Read Request Week 2021 #6: Krissy and Dogs

Krissy and Charlie.

Susanpeak asks:

What is it about Krissy that dogs like so much? You mentioned that Charlie has already attached strongly to her, and I remember Kodi did so as well (and I assume Daisy?). Why?

I should note it’s not just our dogs. I honestly have yet to meet a single dog that does not more or less instantly fall in love with Krissy and swear fealty to her and her entire line. Krissy tells me that when she goes out on house inspections (she’s an insurance claims adjuster) she often meets dogs, and they almost always come up to her and are friendly and want love. And then their owner will come out and say something like “That’s Chauncy, he hates everyone and tried to eat the neighbors’ children, I don’t understand why he likes you.”

Part of it is I think dogs are pretty good judges of who likes dogs and who doesn’t, and Krissy, as a rule, likes dogs. She’s not scared of them and doesn’t project an air of uncertainty when approaching them. If Krissy’s somewhere, she means to be somewhere. Krissy is not foolish around dogs, mind you — if one was acting aggressive and angry, I don’t think she’d be heedless of what the dog was doing — and she’s respectful of animals as a general rule. But she’s also not trepidatious. When she sees a dog, she’s generally happy to see that dog, whatever dog it is. And dogs, as a general rule, like when people like them.

Part of it is that Krissy gives off “pack leader” vibes at all times. I don’t think it will come as a surprise to anyone that Krissy is the head of the Scalzi family, both nuclear and extended — she’s extremely capable and gets results, and is sensible and level-headed. We all pretty much look to her to get things done and to get us all doing what we need to do.

(I’m not running myself down here, I’ll note — I’m useful for long-term planning, creative solutions to difficult issues, and funding the whole operation. But I’m also the person who, when Krissy first moved in with me, was on third notice on all his bills because he couldn’t be bothered to get stamps, despite working literally next to the post office. Krissy is in charge of things, and I’m very happy that she is.)

Dogs are pack animals; one of the things they do is figure out who is really running the show. Any dog who is with us longer than a day figures out Krissy is the pack leader. Clearly they are going to give their allegiance to her. I don’t mind. It’s not like they don’t like or love me, or refuse to acknowledge that they should be listening to me when I tell them to come inside or to stop bothering the cats. It’s just clear they like and love and look to Krissy more. I get it! I think she’s pretty great, too.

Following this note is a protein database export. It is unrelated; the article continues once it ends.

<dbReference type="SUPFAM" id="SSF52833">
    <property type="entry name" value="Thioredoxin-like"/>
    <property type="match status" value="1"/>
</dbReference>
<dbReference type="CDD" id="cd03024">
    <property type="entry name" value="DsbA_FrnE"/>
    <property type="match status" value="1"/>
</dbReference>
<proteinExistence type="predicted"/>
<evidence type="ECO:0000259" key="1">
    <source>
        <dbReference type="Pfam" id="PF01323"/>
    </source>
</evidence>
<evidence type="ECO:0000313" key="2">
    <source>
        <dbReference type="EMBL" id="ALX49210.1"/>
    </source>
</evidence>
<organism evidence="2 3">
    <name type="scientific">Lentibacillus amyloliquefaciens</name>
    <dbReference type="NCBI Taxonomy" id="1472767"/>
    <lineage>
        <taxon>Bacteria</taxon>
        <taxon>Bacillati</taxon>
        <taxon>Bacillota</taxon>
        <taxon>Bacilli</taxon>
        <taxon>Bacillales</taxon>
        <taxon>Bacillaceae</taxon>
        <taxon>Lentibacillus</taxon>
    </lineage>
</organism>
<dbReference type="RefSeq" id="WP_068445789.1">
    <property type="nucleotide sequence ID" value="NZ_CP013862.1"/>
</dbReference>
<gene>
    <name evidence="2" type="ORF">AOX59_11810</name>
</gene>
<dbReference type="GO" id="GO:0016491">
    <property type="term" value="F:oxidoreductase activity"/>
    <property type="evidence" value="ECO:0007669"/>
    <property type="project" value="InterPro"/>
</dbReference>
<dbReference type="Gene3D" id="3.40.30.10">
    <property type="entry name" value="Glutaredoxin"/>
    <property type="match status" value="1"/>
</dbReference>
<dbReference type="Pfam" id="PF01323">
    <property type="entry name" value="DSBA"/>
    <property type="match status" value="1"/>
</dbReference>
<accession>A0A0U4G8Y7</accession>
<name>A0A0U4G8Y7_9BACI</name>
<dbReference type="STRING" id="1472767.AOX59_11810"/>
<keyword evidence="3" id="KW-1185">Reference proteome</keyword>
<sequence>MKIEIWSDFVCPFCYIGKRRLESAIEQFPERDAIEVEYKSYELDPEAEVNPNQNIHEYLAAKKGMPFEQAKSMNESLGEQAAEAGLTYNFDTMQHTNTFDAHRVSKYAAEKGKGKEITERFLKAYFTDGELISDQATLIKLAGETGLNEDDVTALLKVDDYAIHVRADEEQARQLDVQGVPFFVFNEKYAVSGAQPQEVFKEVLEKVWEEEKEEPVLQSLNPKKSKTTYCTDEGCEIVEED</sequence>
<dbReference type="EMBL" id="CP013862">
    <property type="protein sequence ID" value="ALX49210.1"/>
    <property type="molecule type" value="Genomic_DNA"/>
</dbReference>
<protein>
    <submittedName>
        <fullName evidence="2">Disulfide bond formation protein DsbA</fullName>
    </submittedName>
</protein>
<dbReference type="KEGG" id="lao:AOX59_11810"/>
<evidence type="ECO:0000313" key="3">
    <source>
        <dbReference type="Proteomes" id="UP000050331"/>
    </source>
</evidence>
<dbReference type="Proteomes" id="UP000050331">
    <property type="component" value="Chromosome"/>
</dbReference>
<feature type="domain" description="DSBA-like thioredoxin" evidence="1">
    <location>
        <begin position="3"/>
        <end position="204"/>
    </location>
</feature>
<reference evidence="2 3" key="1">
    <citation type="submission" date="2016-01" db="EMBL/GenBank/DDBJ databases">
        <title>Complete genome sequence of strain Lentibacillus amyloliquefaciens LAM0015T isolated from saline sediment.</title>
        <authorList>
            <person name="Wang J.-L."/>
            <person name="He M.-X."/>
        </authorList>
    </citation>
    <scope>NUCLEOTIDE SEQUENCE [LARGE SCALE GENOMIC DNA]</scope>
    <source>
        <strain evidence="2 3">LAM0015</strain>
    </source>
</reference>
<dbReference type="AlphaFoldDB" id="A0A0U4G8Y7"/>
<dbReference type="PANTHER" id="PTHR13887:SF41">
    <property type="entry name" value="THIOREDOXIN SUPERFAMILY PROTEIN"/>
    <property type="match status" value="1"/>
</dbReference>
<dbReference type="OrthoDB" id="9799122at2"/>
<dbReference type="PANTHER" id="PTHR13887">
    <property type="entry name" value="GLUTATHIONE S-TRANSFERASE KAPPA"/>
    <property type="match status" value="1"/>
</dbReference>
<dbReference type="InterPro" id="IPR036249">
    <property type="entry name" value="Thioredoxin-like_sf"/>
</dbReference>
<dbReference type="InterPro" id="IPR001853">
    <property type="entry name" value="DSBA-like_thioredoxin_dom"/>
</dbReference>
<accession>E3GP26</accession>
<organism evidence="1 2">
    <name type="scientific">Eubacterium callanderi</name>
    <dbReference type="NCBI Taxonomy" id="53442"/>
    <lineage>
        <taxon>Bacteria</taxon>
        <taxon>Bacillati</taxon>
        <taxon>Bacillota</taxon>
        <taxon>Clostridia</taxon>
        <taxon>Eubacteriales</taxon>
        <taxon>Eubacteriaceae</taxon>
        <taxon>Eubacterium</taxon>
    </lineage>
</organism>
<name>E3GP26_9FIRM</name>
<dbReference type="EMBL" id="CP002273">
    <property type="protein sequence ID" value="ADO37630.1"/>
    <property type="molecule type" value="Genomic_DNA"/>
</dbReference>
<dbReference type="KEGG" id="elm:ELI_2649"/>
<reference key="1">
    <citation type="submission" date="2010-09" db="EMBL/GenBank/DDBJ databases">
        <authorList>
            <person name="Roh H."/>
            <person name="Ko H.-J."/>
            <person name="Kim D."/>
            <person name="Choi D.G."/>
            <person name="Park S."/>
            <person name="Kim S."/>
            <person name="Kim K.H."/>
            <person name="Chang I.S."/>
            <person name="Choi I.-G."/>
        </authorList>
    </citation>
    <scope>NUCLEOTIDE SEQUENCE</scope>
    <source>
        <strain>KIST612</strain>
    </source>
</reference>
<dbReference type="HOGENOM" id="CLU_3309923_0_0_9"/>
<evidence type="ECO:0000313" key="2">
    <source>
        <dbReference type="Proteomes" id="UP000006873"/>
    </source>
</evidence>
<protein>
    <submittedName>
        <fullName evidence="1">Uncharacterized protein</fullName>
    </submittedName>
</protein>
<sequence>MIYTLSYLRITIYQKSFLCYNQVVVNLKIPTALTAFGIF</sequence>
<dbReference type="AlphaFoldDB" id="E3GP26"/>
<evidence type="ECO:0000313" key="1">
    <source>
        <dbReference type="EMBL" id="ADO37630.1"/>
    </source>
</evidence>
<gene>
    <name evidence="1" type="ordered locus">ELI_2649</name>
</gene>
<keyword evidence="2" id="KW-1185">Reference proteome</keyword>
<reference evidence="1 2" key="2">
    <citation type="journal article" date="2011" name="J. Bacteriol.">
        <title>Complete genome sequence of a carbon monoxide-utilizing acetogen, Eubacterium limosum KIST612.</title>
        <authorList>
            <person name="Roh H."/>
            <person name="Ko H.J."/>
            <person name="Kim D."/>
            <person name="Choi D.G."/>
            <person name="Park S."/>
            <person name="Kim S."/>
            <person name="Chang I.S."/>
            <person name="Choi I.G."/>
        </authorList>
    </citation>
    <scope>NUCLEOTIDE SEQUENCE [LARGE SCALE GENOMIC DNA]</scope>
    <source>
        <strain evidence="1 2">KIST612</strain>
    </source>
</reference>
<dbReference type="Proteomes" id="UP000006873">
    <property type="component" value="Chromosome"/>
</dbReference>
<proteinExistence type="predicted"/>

Finally, and importantly, Krissy is super-demonstrative of her affection for her pups, which is also keeping in line with Krissy’s personality generally. Krissy is polite and self-contained with people she meets until she decides she likes them; after that point she’ll help you bury a body in the woods if it came to that, whether or not that body was still moving at the time. So when a dog becomes part of the family, they get all of that affection and loyalty.

Who can resist that? No one can resist that, that’s who. Certainly not a pup! Krissy is a dog’s best friend, basically. Again, I totally get it. Krissy is the best.

(There’s still time to get in a topic request for this year’s Reader Request Week — go here to learn how to do it and to leave a topic suggestion!)

— JS


Reader Request Week 2021 #5: American Fascism

Rick asks:

Being a child of the late 20th century, I always thought the USA was somehow immune to fascism, and I’m honestly surprised to discover recently that this isn’t the case. Is this simple naivete, or have things fundamentally changed in American politics?

Well, you know. In 1939 American Nazis held a rally at Madison Square Garden. It was very well attended! And among other things they hung a big damn portrait of George Washington between their swastikas, with full intent:

That giant portrait of George Washington was no afterthought. “One of the things they tried to do was to say that this is what America has always been and this is what the Founding Fathers would have supported,” said Churchwell. Indeed, they referred to Washington as “America’s first fascist.”

And they might have gotten away with it too, if it weren’t for that meddling World War II and Germany (and Nazism) becoming the enemy. Inconvenient for the American Nazis, that. Set the whole fascist movement back decades in the US.